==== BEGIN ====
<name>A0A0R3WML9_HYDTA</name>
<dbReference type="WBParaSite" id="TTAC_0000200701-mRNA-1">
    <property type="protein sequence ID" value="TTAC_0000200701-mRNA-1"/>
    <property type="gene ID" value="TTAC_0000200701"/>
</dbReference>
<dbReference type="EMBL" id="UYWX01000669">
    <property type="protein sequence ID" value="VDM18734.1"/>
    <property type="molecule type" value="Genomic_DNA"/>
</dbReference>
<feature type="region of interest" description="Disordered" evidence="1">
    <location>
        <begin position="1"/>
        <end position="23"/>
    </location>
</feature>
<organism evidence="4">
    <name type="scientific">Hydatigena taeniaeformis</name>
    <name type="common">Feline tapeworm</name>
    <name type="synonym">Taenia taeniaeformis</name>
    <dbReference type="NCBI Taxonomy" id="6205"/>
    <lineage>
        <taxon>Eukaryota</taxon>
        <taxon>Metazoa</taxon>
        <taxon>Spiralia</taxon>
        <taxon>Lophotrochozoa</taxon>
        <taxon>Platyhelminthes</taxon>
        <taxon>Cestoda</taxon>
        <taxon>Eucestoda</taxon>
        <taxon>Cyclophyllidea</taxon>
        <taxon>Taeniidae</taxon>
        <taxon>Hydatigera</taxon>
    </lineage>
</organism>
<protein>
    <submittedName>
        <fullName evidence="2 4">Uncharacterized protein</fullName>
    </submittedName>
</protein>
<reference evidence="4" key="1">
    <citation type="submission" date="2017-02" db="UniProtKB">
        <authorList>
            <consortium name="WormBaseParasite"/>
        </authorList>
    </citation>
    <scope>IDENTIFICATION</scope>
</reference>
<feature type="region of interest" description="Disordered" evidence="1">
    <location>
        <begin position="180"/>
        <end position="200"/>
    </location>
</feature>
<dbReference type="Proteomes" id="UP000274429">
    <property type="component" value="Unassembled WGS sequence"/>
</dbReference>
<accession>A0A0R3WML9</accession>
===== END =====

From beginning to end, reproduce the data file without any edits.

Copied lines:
<name>A0A0R3WML9_HYDTA</name>
<dbReference type="WBParaSite" id="TTAC_0000200701-mRNA-1">
    <property type="protein sequence ID" value="TTAC_0000200701-mRNA-1"/>
    <property type="gene ID" value="TTAC_0000200701"/>
</dbReference>
<dbReference type="EMBL" id="UYWX01000669">
    <property type="protein sequence ID" value="VDM18734.1"/>
    <property type="molecule type" value="Genomic_DNA"/>
</dbReference>
<feature type="region of interest" description="Disordered" evidence="1">
    <location>
        <begin position="1"/>
        <end position="23"/>
    </location>
</feature>
<organism evidence="4">
    <name type="scientific">Hydatigena taeniaeformis</name>
    <name type="common">Feline tapeworm</name>
    <name type="synonym">Taenia taeniaeformis</name>
    <dbReference type="NCBI Taxonomy" id="6205"/>
    <lineage>
        <taxon>Eukaryota</taxon>
        <taxon>Metazoa</taxon>
        <taxon>Spiralia</taxon>
        <taxon>Lophotrochozoa</taxon>
        <taxon>Platyhelminthes</taxon>
        <taxon>Cestoda</taxon>
        <taxon>Eucestoda</taxon>
        <taxon>Cyclophyllidea</taxon>
        <taxon>Taeniidae</taxon>
        <taxon>Hydatigera</taxon>
    </lineage>
</organism>
<protein>
    <submittedName>
        <fullName evidence="2 4">Uncharacterized protein</fullName>
    </submittedName>
</protein>
<reference evidence="4" key="1">
    <citation type="submission" date="2017-02" db="UniProtKB">
        <authorList>
            <consortium name="WormBaseParasite"/>
        </authorList>
    </citation>
    <scope>IDENTIFICATION</scope>
</reference>
<feature type="region of interest" description="Disordered" evidence="1">
    <location>
        <begin position="180"/>
        <end position="200"/>
    </location>
</feature>
<dbReference type="Proteomes" id="UP000274429">
    <property type="component" value="Unassembled WGS sequence"/>
</dbReference>
<accession>A0A0R3WML9</accession>